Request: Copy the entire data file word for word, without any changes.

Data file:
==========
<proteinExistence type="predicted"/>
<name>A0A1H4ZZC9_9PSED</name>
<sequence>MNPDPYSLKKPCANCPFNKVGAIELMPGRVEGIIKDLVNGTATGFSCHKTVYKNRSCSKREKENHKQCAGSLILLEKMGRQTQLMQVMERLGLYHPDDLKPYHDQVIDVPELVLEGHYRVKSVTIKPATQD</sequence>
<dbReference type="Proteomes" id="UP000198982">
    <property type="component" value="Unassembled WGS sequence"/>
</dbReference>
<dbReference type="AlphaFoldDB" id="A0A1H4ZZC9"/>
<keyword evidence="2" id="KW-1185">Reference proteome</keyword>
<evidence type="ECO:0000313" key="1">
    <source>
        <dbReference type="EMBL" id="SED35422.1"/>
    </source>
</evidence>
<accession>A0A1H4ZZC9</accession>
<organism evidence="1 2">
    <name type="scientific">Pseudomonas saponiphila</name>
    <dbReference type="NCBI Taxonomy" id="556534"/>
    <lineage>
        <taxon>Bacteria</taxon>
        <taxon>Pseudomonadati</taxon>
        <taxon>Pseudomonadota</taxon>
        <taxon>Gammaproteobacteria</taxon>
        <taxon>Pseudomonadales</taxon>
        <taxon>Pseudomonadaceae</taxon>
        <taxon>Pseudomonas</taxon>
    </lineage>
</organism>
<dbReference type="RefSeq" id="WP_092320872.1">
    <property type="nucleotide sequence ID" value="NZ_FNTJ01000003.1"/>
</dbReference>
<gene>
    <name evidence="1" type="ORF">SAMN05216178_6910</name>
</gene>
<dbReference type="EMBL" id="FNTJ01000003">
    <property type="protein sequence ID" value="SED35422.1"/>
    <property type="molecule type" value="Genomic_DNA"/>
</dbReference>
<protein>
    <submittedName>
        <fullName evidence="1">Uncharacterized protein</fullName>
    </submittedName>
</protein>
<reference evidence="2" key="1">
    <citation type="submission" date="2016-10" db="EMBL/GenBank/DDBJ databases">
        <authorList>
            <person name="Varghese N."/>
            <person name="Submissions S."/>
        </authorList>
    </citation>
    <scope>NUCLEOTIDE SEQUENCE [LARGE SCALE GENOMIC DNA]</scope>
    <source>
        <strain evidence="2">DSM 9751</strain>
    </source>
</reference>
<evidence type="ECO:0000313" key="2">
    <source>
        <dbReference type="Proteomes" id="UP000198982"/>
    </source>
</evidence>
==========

<proteinExistence type="predicted"/>
<name>A0A1H4ZZC9_9PSED</name>
<sequence>MNPDPYSLKKPCANCPFNKVGAIELMPGRVEGIIKDLVNGTATGFSCHKTVYKNRSCSKREKENHKQCAGSLILLEKMGRQTQLMQVMERLGLYHPDDLKPYHDQVIDVPELVLEGHYRVKSVTIKPATQD</sequence>
<dbReference type="Proteomes" id="UP000198982">
    <property type="component" value="Unassembled WGS sequence"/>
</dbReference>
<dbReference type="AlphaFoldDB" id="A0A1H4ZZC9"/>
<keyword evidence="2" id="KW-1185">Reference proteome</keyword>
<evidence type="ECO:0000313" key="1">
    <source>
        <dbReference type="EMBL" id="SED35422.1"/>
    </source>
</evidence>
<accession>A0A1H4ZZC9</accession>
<organism evidence="1 2">
    <name type="scientific">Pseudomonas saponiphila</name>
    <dbReference type="NCBI Taxonomy" id="556534"/>
    <lineage>
        <taxon>Bacteria</taxon>
        <taxon>Pseudomonadati</taxon>
        <taxon>Pseudomonadota</taxon>
        <taxon>Gammaproteobacteria</taxon>
        <taxon>Pseudomonadales</taxon>
        <taxon>Pseudomonadaceae</taxon>
        <taxon>Pseudomonas</taxon>
    </lineage>
</organism>
<dbReference type="RefSeq" id="WP_092320872.1">
    <property type="nucleotide sequence ID" value="NZ_FNTJ01000003.1"/>
</dbReference>
<gene>
    <name evidence="1" type="ORF">SAMN05216178_6910</name>
</gene>
<dbReference type="EMBL" id="FNTJ01000003">
    <property type="protein sequence ID" value="SED35422.1"/>
    <property type="molecule type" value="Genomic_DNA"/>
</dbReference>
<protein>
    <submittedName>
        <fullName evidence="1">Uncharacterized protein</fullName>
    </submittedName>
</protein>
<reference evidence="2" key="1">
    <citation type="submission" date="2016-10" db="EMBL/GenBank/DDBJ databases">
        <authorList>
            <person name="Varghese N."/>
            <person name="Submissions S."/>
        </authorList>
    </citation>
    <scope>NUCLEOTIDE SEQUENCE [LARGE SCALE GENOMIC DNA]</scope>
    <source>
        <strain evidence="2">DSM 9751</strain>
    </source>
</reference>
<evidence type="ECO:0000313" key="2">
    <source>
        <dbReference type="Proteomes" id="UP000198982"/>
    </source>
</evidence>